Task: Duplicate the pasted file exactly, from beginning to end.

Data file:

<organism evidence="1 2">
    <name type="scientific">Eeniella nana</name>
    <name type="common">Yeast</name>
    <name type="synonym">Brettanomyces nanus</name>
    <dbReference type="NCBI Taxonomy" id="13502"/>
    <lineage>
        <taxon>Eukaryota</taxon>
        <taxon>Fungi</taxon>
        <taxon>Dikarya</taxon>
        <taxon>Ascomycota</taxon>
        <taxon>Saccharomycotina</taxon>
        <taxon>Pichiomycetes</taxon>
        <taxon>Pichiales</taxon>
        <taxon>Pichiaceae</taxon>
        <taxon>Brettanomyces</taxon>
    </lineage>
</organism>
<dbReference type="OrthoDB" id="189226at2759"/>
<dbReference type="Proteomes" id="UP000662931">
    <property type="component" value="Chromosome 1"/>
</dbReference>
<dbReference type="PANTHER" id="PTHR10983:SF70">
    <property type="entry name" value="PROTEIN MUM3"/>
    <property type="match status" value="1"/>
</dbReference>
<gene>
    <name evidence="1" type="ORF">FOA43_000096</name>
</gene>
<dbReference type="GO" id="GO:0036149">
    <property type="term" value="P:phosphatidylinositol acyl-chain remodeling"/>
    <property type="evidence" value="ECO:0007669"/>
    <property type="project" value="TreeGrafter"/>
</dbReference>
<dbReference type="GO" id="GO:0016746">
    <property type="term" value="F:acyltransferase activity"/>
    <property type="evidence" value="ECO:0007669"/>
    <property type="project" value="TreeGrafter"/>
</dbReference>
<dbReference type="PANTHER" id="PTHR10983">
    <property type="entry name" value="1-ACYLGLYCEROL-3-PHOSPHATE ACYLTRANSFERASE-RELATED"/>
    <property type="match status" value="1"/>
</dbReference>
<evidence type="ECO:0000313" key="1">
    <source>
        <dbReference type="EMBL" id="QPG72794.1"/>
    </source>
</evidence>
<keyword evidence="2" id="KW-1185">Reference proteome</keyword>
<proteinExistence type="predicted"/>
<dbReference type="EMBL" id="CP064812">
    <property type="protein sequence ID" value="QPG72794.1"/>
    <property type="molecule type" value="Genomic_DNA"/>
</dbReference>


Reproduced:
<organism evidence="1 2">
    <name type="scientific">Eeniella nana</name>
    <name type="common">Yeast</name>
    <name type="synonym">Brettanomyces nanus</name>
    <dbReference type="NCBI Taxonomy" id="13502"/>
    <lineage>
        <taxon>Eukaryota</taxon>
        <taxon>Fungi</taxon>
        <taxon>Dikarya</taxon>
        <taxon>Ascomycota</taxon>
        <taxon>Saccharomycotina</taxon>
        <taxon>Pichiomycetes</taxon>
        <taxon>Pichiales</taxon>
        <taxon>Pichiaceae</taxon>
        <taxon>Brettanomyces</taxon>
    </lineage>
</organism>
<dbReference type="OrthoDB" id="189226at2759"/>
<dbReference type="Proteomes" id="UP000662931">
    <property type="component" value="Chromosome 1"/>
</dbReference>
<dbReference type="PANTHER" id="PTHR10983:SF70">
    <property type="entry name" value="PROTEIN MUM3"/>
    <property type="match status" value="1"/>
</dbReference>
<gene>
    <name evidence="1" type="ORF">FOA43_000096</name>
</gene>
<dbReference type="GO" id="GO:0036149">
    <property type="term" value="P:phosphatidylinositol acyl-chain remodeling"/>
    <property type="evidence" value="ECO:0007669"/>
    <property type="project" value="TreeGrafter"/>
</dbReference>
<dbReference type="GO" id="GO:0016746">
    <property type="term" value="F:acyltransferase activity"/>
    <property type="evidence" value="ECO:0007669"/>
    <property type="project" value="TreeGrafter"/>
</dbReference>
<dbReference type="PANTHER" id="PTHR10983">
    <property type="entry name" value="1-ACYLGLYCEROL-3-PHOSPHATE ACYLTRANSFERASE-RELATED"/>
    <property type="match status" value="1"/>
</dbReference>
<evidence type="ECO:0000313" key="1">
    <source>
        <dbReference type="EMBL" id="QPG72794.1"/>
    </source>
</evidence>
<keyword evidence="2" id="KW-1185">Reference proteome</keyword>
<proteinExistence type="predicted"/>
<dbReference type="EMBL" id="CP064812">
    <property type="protein sequence ID" value="QPG72794.1"/>
    <property type="molecule type" value="Genomic_DNA"/>
</dbReference>